Well, welcome to reality, programming is not the only interesting job in the world that still gets boring from time to time. Talking about "hardly any challenge" why don't you try to solve one of the marathon match problems on Topcoder. But I guess that's no challenge for your either. I know, just a bit of cut and paste and so on. You probably wouldn't even have to type. Just drag and drop fragments from stuff others have already coded. You know, that's actually how all the code in all programms came into existence. One person once wrote Hello World! on one early computer and from then on it was just copy and paste. Well now that I think about it, probably that's how the whole universe was created. Atoms are pretty much all the same too after all. Man, how about you create a religion or something. The Church of Copy and Paste!

Comment Dumbest security questions 1st price: Mizuho bank! (Score 1) 408

Anyone else here who has an online banking account at Japanese Mizuho bank? Everytime I change browser or logged in from a different computer in the meantime I have to answer these questions again: What is your favourite drink? What is you favourite fruit? What is your favourite meal? Was it Spagetti Bolognese or did I write meatballs when I first logged in? Did I like lions at that time or was it Zebras? Quite existential questions to ask when you actually just would like to transfer your rent.
It might be safe but it is really an annoying joke. And additionally the Japanese language makes it even more fuzzy. Which alphabet did I use to answer the question? I 1000x prefer two step authentification ala gmail. But for a slower than snails on a tree shop like Mizuho Bank that is going to take decades to implement..

Comment Re:As a Professional Developer... (Score 2) 202

If you're proficient in practically any language, find a small under 10 person company to work for and it almost doesn't matter what you do they'll think you walk on water.

No offence taken. Why do you think I founded my own company? :-) Like that I can witness myself walking on water every single day!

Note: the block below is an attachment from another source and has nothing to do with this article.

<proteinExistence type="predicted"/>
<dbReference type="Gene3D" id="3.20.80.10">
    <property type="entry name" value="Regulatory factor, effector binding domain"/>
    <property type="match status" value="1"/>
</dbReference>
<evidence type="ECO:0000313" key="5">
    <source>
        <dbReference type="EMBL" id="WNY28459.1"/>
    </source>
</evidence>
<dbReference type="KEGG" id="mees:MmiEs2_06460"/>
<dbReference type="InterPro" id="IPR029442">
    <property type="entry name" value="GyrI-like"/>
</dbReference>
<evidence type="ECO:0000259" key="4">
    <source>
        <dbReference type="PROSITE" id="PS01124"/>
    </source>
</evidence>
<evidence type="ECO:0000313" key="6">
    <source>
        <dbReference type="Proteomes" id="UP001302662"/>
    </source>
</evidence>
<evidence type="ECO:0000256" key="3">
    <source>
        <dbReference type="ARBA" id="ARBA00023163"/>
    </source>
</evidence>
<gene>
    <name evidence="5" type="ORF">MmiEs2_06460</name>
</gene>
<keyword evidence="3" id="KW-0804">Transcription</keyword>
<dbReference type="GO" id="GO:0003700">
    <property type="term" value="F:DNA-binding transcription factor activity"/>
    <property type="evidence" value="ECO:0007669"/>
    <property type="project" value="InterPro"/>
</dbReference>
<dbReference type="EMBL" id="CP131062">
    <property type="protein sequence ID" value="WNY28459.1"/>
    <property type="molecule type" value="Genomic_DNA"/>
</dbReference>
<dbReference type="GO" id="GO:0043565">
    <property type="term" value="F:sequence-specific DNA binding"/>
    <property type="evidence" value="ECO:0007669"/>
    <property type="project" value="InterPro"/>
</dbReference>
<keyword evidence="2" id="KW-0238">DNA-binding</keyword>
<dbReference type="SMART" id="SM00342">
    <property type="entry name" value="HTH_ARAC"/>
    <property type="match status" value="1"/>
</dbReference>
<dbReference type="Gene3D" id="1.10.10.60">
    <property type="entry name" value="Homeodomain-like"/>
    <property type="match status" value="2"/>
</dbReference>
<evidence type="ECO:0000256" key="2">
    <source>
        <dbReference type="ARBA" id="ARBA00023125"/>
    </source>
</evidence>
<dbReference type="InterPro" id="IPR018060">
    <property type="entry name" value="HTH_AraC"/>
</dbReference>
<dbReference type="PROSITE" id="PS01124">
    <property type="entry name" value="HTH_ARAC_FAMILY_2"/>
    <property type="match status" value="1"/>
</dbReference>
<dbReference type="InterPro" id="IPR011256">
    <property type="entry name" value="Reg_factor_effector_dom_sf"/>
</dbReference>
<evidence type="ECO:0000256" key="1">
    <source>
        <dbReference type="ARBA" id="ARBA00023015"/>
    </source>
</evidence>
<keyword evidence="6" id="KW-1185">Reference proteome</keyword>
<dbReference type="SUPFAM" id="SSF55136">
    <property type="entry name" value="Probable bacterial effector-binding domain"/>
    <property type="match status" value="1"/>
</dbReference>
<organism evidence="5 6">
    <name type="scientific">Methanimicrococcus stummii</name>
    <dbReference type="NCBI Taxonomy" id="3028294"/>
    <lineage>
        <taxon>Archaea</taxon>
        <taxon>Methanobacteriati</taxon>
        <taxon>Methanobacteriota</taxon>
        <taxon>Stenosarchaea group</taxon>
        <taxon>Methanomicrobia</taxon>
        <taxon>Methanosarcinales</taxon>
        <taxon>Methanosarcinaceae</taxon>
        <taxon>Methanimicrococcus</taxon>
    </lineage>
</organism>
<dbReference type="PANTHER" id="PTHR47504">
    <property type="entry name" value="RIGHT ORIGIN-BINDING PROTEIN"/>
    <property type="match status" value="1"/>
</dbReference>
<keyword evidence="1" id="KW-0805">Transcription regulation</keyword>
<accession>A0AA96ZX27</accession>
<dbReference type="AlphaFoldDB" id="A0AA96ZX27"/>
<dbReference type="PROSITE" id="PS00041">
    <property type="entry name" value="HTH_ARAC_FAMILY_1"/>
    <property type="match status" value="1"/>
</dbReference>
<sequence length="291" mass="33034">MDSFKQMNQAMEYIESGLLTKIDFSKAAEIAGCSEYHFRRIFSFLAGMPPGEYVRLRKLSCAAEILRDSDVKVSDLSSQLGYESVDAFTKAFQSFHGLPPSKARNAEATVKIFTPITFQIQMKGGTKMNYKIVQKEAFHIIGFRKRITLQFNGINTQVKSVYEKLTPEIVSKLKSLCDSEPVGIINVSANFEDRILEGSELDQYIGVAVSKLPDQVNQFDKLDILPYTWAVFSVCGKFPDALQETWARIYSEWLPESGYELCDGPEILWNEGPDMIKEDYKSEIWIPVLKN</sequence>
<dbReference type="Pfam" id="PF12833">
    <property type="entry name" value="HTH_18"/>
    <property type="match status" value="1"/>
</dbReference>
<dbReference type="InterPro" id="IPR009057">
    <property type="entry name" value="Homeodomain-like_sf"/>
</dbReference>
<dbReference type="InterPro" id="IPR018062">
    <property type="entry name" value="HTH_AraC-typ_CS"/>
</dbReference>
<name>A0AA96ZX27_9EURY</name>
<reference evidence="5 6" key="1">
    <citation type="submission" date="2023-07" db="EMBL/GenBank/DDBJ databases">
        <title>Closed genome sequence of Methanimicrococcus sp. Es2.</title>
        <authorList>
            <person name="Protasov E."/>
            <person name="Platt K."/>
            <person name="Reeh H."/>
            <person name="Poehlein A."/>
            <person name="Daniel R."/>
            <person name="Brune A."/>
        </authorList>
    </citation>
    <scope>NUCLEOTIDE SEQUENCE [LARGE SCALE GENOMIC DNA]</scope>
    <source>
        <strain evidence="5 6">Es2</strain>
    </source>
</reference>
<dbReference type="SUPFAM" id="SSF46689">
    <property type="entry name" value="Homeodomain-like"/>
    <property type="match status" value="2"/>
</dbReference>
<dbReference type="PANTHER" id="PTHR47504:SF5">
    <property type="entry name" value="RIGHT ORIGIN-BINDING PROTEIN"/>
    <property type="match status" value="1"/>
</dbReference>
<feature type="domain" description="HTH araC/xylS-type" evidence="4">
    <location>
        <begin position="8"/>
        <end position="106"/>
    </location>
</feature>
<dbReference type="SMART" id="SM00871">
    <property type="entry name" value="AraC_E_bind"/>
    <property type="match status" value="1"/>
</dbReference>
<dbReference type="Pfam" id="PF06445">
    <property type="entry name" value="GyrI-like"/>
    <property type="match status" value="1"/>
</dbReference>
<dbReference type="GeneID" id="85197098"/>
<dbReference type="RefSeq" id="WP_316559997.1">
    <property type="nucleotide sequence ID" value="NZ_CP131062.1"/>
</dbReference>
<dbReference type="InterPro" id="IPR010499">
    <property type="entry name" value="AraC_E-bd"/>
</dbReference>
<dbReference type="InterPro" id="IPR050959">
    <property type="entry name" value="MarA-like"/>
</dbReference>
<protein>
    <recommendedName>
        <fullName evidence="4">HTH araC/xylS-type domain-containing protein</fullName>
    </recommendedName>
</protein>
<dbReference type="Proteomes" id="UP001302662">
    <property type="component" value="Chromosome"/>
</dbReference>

It got to the point that the bosses daughter was bringing me home cooked meals to my desk everyday already heated up and ready to go. I'll stop there.

I have to admit, that sounds tempting..

The point is if Google won't hire you then fuck them. If you have some skills then alpha the fuck up and network. There are plenty of opportunities for the taking.

Right, actually it was a good thing they didn't take me. I think what I'm doing now is the right way.

Comment Re:As a Professional Developer... (Score 1) 202

Same here.. After being somewhere in the peasant area on Topcoder for years and having been refused a job as software developer at Google in the first interview round, I wonder how I can still make a living more or less programming all day long. Wait, maybe that's why it takes all day for me to finish things. The guy in the article would finish all my work in five minutes :-) Well, at least that probably means that software / hardware development is not just about raw coding skills.

Comment Re:Raspberry Pi? (Score 4, Insightful) 137

Good idea, but BeOS is lacking the massive software repository that Debian Linux (the current platform for the Pi) is offering, minus the huge development community. The same problem that prevents it from spreading on other platforms as well. Anyway it would be a great alternative. Especially for educational purposes as it is a very clean and efficiently structured OS.

Comment Re:Cheap $70-80 million if they stick to the budge (Score 1) 171

It is a good thing the US didn't listen to its citizens in California before launching its Mars missions:

A demand supply gap was created by energy companies, mainly Enron, to create an artificial shortage.

Doesn't sound like the problem here was a weak power grid. Have you ever been to India? If you look at the rural areas you would realize that the last thing the country needs is a space program. That might be good for prestige, but doesn't address any of their more immediate problems.

Comment Re:Cheap $70-80 million if they stick to the budge (Score 2, Interesting) 171

Because it's probably gonna be more than that and then I'm quite sure something is gonna fail somwhere along the way. Just a few days ago one third of the population of India has been without electricty for a few hours. How about the government invest their money into a stable power grid first.